"To me Minimalism suddenly revealed itself as a progenitor or accomplice to the same logic that produces monoculture row planting in national forests, and saturation bombings. . . . I wanted to do an acrobatic leap between the piety of the Minimalist project and the real world effects of that kind of thinking."--Ashley Bickerton, 1989
The six cast-concrete boxes contain soil and crop samples from Africa, Asia, and South America, areas where monoculture--the widespread cultivation of a single cash crop--has become a common practice. Bickerton compares this restrictive farming method with the aesthetic of Minimalism, in which the singular use of primary forms to create works whose impact depends on their sheer physical presence outweighs any allusions to the outside world.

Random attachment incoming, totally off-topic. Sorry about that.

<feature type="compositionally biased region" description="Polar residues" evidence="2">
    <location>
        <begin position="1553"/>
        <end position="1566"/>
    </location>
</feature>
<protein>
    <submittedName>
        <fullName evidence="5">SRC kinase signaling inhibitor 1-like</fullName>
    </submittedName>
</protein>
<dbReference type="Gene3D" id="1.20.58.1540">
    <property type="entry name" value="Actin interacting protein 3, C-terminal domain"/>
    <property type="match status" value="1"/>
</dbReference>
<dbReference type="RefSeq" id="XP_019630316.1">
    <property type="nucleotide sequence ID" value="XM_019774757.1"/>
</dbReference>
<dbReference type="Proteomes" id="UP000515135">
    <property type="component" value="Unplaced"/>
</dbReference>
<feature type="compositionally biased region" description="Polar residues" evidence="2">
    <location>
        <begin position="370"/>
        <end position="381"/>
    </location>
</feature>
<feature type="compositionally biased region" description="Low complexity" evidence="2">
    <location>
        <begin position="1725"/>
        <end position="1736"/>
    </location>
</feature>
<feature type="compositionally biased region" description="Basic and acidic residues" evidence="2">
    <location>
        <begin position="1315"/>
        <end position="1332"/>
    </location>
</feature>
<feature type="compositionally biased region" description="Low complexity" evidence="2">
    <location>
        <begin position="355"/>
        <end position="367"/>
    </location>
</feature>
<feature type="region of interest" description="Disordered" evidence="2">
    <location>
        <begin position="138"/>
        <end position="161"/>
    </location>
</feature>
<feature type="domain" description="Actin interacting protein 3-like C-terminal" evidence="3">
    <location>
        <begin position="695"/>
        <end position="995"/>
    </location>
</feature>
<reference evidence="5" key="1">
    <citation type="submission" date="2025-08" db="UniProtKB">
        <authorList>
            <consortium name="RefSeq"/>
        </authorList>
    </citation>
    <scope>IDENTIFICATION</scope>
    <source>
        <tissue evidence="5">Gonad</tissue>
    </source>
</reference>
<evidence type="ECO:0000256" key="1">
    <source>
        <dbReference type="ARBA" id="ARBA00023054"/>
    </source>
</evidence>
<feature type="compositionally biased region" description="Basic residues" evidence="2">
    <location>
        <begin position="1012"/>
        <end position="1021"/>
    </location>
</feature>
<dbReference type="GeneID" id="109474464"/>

Bickerton critiques what he sees as the single-minded thinking underlying both Minimalism's relentless pursuit of pure, efficient form and monoculture's emphasis on specialized crop production. In the narrow pursuit of a single goal, monoculture willfully ignores the harmful implications--dependence on chemical fertilizers and pesticides, hybrid crops with a diminished resistance to weather and disease, and the depletion of the agricultural gene pool.